Originally created 06/16/04

McDonald's in Australia bites back at hit documentary



SYDNEY, Australia -- McDonald's took its beef with a documentary maker who criticizes the fast food giant to Australian television screens Tuesday in a nationwide campaign biting back at suggestions its food is unhealthy.

In "Super Size Me," New York documentary maker Morgan Spurlock eats only McDonald's fare for 30 days, and in the end piles on 25 pounds and gets sick.

The film grossed the highest ever opening weekend takings for a documentary in Australia, taking $242,600 in four days on 26 screens. The previous record holder was Michael Moore's "Bowling for Columbine."

McDonald's Australian arm - which already has nutritional information printed on all its food packaging and sells a range of salads at its network of stores - hit back quickly.

"We did some research with our customers, and because of the fact that we were silent in regards to the film, they took it that our silence basically meant guilt," Guy Russo, McDonald's chief executive in Australia, told Sky News television Tuesday. "I think he's providing false claims to Australians ... I won't take that sitting down."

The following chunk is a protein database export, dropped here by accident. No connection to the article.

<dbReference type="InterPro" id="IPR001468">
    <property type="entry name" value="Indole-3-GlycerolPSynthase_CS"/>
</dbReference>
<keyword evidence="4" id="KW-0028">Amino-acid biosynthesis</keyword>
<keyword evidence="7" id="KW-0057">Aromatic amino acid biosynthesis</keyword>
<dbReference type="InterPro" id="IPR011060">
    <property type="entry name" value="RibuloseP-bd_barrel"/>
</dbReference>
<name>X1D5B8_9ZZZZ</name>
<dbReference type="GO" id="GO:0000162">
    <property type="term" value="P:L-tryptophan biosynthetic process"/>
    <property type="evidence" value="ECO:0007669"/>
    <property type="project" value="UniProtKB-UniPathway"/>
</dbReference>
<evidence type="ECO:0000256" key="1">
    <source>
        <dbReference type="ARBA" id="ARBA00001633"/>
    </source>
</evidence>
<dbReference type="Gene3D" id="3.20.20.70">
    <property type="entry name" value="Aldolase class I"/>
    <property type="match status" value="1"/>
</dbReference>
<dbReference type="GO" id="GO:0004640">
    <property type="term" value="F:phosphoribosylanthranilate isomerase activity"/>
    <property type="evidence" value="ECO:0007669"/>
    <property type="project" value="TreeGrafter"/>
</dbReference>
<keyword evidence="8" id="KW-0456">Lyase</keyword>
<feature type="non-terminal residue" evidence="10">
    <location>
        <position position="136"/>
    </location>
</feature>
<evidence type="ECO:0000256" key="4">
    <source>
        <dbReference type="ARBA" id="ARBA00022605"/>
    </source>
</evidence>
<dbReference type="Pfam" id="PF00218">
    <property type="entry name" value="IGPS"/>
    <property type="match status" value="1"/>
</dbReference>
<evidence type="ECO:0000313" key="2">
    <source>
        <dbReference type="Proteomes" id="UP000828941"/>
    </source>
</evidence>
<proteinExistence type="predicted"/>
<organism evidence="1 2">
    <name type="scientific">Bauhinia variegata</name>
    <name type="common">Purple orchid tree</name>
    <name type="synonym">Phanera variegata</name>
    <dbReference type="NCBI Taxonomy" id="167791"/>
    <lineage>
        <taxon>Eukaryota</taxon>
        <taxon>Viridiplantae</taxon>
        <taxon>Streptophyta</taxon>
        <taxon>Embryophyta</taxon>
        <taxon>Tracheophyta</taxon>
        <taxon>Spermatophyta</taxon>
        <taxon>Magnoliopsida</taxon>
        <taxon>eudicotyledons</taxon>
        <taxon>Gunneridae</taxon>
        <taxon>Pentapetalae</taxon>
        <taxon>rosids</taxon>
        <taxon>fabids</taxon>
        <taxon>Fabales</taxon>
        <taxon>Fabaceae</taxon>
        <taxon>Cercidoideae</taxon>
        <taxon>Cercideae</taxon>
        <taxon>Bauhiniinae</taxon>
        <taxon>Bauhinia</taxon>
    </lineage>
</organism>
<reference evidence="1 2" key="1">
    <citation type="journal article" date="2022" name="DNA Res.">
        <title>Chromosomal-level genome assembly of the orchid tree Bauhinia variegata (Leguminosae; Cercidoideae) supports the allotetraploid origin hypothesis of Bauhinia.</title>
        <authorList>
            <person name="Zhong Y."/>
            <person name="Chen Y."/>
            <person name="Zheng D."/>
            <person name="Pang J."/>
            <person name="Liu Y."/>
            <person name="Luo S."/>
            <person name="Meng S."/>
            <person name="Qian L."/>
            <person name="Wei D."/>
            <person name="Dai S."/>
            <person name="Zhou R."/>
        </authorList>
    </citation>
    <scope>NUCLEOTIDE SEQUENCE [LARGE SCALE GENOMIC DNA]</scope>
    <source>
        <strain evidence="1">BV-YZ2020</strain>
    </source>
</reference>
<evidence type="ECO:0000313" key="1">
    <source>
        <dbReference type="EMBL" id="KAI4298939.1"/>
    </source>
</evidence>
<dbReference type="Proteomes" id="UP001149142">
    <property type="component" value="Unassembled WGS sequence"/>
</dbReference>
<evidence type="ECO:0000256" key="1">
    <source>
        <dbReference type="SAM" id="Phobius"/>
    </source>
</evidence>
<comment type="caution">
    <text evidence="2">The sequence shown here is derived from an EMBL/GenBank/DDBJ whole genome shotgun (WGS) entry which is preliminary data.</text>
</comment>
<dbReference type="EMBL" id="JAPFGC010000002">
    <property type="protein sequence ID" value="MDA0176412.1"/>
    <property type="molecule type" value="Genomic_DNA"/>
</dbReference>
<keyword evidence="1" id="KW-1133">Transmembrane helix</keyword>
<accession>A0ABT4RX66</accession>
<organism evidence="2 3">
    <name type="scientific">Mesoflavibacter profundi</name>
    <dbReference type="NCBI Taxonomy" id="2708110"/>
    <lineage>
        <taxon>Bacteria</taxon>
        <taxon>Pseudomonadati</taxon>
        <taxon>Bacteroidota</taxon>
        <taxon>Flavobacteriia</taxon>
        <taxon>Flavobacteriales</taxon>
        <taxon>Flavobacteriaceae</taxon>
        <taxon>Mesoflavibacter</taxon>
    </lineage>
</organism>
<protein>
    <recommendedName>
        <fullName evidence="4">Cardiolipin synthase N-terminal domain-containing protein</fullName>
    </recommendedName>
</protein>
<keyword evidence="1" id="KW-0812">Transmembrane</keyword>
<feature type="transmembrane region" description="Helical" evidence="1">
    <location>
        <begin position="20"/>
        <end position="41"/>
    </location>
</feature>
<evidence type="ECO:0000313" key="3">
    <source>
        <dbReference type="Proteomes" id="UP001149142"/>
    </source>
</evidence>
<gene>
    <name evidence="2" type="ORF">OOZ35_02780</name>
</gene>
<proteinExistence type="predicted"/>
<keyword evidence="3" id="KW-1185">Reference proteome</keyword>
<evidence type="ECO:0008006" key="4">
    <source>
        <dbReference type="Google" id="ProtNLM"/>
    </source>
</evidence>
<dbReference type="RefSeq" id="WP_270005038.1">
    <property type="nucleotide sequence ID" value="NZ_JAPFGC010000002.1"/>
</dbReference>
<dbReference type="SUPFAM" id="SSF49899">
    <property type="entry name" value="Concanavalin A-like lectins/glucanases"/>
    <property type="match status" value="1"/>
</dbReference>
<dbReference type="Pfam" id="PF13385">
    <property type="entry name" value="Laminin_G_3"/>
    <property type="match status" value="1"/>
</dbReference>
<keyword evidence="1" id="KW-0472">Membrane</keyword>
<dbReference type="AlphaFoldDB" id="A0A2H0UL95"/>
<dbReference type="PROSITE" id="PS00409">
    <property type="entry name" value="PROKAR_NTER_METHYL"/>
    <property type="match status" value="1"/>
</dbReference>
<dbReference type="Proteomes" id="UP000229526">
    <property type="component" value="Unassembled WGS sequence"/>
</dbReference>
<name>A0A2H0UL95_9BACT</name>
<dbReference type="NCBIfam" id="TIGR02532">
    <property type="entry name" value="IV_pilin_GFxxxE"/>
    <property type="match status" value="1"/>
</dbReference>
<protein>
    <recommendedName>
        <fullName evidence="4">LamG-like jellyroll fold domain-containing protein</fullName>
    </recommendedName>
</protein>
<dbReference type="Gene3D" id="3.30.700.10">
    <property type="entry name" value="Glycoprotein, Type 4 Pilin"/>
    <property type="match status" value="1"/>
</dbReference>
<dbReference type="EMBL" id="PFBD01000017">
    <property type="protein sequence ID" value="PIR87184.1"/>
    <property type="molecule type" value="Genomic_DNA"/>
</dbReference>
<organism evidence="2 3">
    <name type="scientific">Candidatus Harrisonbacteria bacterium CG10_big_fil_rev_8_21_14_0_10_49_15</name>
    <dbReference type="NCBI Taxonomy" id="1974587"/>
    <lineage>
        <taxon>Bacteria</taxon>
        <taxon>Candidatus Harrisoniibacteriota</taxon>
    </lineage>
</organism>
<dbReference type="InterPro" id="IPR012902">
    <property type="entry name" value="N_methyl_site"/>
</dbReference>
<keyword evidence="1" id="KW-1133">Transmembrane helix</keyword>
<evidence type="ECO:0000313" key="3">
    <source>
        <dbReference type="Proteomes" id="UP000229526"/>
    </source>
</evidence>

In its new campaign, McDonald's attacks Spurlock's film as being "about someone who decides to overeat."

Russo appears in the ads himself, targeting Spurlock's claim that eating nothing by McDonald's for 30 days can make you sick.

"You're right," Russo says in the commercial. "Surprise, surprise. He finds out it was an error. I could have told him that."

McDonald's has revamped its junk food image around the world, launching healthy alternatives to the burger meals that have made it a restaurant icon. It added lowfat milk, apple juice and sliced fresh apples to its menus in the United States. It also introduced Happy Meal options like Fish McDippers in Japan and sliced fruit in the United Kingdom.

In Australia, Macca's, as it is commonly known, introduced salads and yoghurts and muffins about 18 months ago. It is also one of a few national food companies that lists nutritional contents of each meal on food wrappers and on posters in the restaurants.

Russo said he eats at McDonald's about three times a week, but he would never overdo it, like he insists Spurlock did for his film.

"I'm of Italian descent," Russo says, "and I couldn't eat spaghetti Bolognese every day."